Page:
Fighting biofilm requires an understanding of what it actually is and how to treat it. The need to combat biofilm in the pool and spa environment is vital, as it has a direct influence on chlorine demand; the more biofilm present, the higher the required dosage of chlorine will be. Conversely, as the biofilm diminishes, less chlorine is used.
Unfortunately, conventional methods of microbial control (such as chlorine compounds) have proven inadequate with biofilm. Since it is much harder to kill these organisms once they are established, a constant, preventative maintenance program is the best way to combat biofilm growth.
First and foremost, maintain a sanitizer residual in the pool or spa at all times. The ideal range for chlorine disinfection is three to five parts per million (ppm). Pool and spa operators should pay close attention to sustaining this residual, either through manual testing and/or automatic chemical feed control systems, with constant monitoring.
While the sanitizer residual must be constant in all parts of the pool, close attention should be paid to coves and dead zones. In addition, daily brushing must be performed on the tiles, walls and floor, as biofilm tends to attach to these sites (particularly to walls). By brushing these surfaces, the biofilm, containing algae spores, will detach and be released into the water, where it can be more easily killed by disinfectants and algaecides.
Filtration system cleaning
Improving water quality also requires a thorough cleaning of all the filtration systems with an efficient backwashing of sand filters. Degreasing of cartridges and diatomaceous earth (DE) grids must first be performed using tri-sodium phosphate; mere acid washing will not eradicate the biofilm.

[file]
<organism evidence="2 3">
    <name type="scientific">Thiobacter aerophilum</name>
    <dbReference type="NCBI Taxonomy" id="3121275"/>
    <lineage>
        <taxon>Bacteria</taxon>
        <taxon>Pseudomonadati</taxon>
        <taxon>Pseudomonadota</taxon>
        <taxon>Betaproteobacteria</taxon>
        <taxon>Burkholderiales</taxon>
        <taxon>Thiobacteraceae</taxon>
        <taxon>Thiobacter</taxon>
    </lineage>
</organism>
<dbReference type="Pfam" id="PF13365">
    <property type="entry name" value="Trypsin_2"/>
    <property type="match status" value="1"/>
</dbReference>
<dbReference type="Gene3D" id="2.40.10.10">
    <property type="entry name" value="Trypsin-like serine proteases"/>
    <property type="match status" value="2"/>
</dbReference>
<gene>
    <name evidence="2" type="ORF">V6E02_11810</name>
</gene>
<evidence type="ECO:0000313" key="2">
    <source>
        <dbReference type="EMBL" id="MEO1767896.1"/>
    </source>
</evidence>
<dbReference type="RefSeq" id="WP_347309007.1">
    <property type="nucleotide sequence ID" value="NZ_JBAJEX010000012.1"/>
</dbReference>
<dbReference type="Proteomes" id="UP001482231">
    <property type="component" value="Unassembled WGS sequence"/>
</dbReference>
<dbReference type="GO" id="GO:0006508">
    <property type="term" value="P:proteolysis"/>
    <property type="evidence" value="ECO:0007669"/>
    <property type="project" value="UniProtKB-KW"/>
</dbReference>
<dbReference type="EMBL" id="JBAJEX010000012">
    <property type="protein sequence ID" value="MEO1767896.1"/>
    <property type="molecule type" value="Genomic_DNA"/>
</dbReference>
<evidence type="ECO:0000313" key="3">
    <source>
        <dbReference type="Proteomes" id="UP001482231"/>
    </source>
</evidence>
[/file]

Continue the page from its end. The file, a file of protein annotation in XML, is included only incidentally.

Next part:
As such, chemical cleansing of the filter systems is highly recommended. Dupont’s Roy D. Vore, PhD, a member of the Disinfection and Water Quality task force for the CDC Model Aquatic Health Code (MAHC) suggests, “The use of alkaline cleaners containing either bleach or quats will reduce biofilm; however they do not result in total kill.”
Ozone works effectively to destroy biofilm by rapidly cutting through the gelatinous biofilm bond. Once the biofilm breaks loose, the free-floating bacteria can be trapped in the filtration system or eradicated with chlorine sanitizers.
Additional recommended biofilm control tactics include the addition of surfactants and chelants, weekly shocking with 10 ppm of free available chlorine and use of enzymes (Klueger & Meyer).
Staying ahead of biofilms
Industry professionals are encouraged to learn from the many recent studies being performed by chemical manufacturers. For example, at the 2009 World Aquatic Health Conference (WAHC) in Atlanta, James J. Miller of Micronanosun Technology Group LLC, discussed his study on biofilm and the Legionella phenomenon. His findings included details on how biofilms are established and why they are difficult to control. He also discussed public health implications and concerns and offered some recommendations to the industry.
It is the duty of all pool and spa professionals to maintain safe and healthy swimming venues. Staying up to date on research—and ahead of biofilms—by adding effective, regular maintenance recommendations is the right thing to do, as it will help protect bathers, improve water quality and reduce RWIs.
This article was written by Connie Sue Centrella, and originally appeared on Pool & Spa Marketing [link].